"Trade can scarcely if ever be pleasing to God".
The influence of the papacy on medieval trade was subtle in some regions and more marked in others. The practice of trade was originally frowned upon by the church but as commerce advanced, doctrinal legislation had to become more lenient.
One of the fundamental institutions of the commercial revolution was credit , and some of the strongest legislation provided by canon law was about the practice of usury . No gain was to be made on any loan. However this view changed and diversified during the medieval period as canons drew a distinction between business and distress loans. Thus allowing money changers to develop banking further.
As can be imagined the papal states were very rich. This can be seen by the papal contributions to the crusades, for example in 1462 in the crusades against the Turks. The papacy and Venice contributed 100,000 ducats, Naples contributed 80,000, Florence 50,000 and Sienna 15,000. The revenue was derived from fees, legal expenses, but also from papal taxation. Revenue was collected from each metropolitan province of the church. These revenues increased with the growth of masses and other improved conditions.
A papal collector was appointed to whom the money was paid. These monies either went straight to the papal bankers. These were the Bardi in the fourteenth century, then the Alberti and lastly the medici. As N.J.G. pounds states, this transmission of papal taxes to Rome was " An obligation that caused them no little trouble and inconvenience because of the unbalanced nature of the medieval trade between Italy and North Western Europe". Here the influence of the papacy within a certain trade becomes even more apparent. The wool fleece is the chief commodity and the links are seen in different ways.
The Italian bankers serving as the collectors of papal taxation, deposited vast amounts in banks to be paid out when the Pope demanded. In the mean time it could be used by the bankers at will. By the end of the twelfth century templars were serving as bankers to the kings of England and France. Lending money they were in the process of transferring to Rome. For example England saw the potential when Henry III contended for the crown of Sicily using Italian loans. Likewise Edward I borrowed money for the crusades and afterwards, when on the throne he still used the banks. The link with the wool trade came when the Italians came to collect the debts. Unable to take the money out of England, moey was converted into wool fleece. Wool was the best English commodity and one of the best in Europe. Sharing the title with Spain. Italian wool was of very poor quality.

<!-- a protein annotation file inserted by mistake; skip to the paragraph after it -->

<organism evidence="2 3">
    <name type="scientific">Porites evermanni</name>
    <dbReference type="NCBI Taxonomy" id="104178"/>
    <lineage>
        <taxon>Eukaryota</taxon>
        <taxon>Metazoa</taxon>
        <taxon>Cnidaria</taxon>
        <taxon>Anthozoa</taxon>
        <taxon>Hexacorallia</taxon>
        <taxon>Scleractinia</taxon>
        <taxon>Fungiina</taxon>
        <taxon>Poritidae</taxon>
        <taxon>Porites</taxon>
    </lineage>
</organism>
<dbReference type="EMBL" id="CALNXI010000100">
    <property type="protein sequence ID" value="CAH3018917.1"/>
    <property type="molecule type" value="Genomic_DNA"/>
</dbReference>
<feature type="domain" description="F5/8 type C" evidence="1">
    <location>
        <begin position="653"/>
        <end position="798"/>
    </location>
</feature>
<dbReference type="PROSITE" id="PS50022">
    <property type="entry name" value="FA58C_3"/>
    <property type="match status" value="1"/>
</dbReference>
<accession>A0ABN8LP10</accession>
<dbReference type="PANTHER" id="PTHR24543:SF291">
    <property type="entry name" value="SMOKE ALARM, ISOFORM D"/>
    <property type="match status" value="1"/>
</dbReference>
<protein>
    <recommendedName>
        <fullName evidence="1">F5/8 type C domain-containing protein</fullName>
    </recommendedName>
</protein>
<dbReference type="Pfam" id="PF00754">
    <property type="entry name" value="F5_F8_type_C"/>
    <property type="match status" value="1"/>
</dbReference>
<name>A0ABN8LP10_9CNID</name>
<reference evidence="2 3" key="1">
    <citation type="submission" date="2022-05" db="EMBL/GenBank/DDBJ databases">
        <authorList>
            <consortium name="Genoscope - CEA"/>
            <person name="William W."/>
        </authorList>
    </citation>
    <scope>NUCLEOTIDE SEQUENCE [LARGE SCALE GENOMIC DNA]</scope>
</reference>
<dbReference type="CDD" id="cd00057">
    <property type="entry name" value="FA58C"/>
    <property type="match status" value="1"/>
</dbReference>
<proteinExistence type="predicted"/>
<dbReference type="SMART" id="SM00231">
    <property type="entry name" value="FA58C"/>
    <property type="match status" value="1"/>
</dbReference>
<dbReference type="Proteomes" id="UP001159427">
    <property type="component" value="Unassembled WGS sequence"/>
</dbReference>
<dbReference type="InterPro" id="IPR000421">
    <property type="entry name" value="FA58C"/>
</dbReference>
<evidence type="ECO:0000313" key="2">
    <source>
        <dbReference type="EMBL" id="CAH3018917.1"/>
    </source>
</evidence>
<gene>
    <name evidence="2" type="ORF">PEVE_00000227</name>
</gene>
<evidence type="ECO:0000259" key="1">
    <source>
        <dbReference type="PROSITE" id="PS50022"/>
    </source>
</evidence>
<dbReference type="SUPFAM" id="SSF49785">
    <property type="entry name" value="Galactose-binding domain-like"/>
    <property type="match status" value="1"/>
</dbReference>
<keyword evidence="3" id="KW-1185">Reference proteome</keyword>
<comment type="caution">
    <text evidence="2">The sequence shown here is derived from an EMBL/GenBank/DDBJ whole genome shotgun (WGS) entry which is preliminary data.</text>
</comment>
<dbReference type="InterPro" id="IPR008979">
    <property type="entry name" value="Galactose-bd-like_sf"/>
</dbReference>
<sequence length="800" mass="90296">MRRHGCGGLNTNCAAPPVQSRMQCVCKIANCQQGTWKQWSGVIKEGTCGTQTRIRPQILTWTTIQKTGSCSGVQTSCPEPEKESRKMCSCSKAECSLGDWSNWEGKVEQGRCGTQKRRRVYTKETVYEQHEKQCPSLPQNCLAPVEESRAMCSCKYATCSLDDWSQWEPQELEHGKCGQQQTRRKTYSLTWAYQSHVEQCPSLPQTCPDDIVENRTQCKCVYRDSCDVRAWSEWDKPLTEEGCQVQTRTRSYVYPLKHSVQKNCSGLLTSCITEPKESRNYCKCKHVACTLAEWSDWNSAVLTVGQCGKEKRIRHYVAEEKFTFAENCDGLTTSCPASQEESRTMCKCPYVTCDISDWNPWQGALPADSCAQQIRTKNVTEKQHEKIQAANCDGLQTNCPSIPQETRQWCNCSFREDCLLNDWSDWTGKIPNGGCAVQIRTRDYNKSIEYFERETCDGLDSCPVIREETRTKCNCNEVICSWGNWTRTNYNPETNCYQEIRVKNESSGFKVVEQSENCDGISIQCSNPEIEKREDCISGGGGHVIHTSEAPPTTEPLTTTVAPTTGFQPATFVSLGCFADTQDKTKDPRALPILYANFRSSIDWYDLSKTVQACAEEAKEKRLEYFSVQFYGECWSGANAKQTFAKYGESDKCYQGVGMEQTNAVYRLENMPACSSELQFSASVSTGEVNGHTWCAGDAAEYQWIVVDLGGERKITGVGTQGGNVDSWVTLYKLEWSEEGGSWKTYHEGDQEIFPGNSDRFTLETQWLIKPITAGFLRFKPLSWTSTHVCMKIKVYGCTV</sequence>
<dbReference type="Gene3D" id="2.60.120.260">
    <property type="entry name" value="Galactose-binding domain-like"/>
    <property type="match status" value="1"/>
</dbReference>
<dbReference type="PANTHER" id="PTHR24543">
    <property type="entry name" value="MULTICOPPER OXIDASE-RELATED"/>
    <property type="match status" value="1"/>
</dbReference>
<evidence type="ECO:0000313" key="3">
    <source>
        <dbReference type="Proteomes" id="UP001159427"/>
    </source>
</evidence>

The main wool producers were the monastic houses. So money stayed within the church. The wool fleece was either taken straight to Florence or shipped to Flanders where it was made into coarse Flemish cloth, to be reprocessed once it was brought to Italy. Thus making the papacy a 'player' in one of the main trades of medieval Europe.
The papal influence therefore had its foundations in papal taxation and the need to change the currency of the tithe into ducats.
The movement of papal taxation and the contributions of the papacy to the wool trade created subtle influences on certain figures, mainly money men. For example Jacob Frugger, who collected papal tax in Poland and Hungary. For Frugger the profits arrived through the favourable exchange rates between local currency and the ducats paid out in Rome. Gies argues that the papacy helped create the first capitalist. The connections with the wool trade, the subsequent strength of the market and the location of key transaction towns are demonstrated by the personal investment in the trade by the bankers. For example Giovanni di Bicci de Medici, in 1402 he opened a wool shop in Florence and by 1408 he had opened a second.
Therefore it could be suggested that ultimately the papacy had a crucial role in southern trade, these influences being most apparent in the wool trade and banking circles. The papacy was a money man .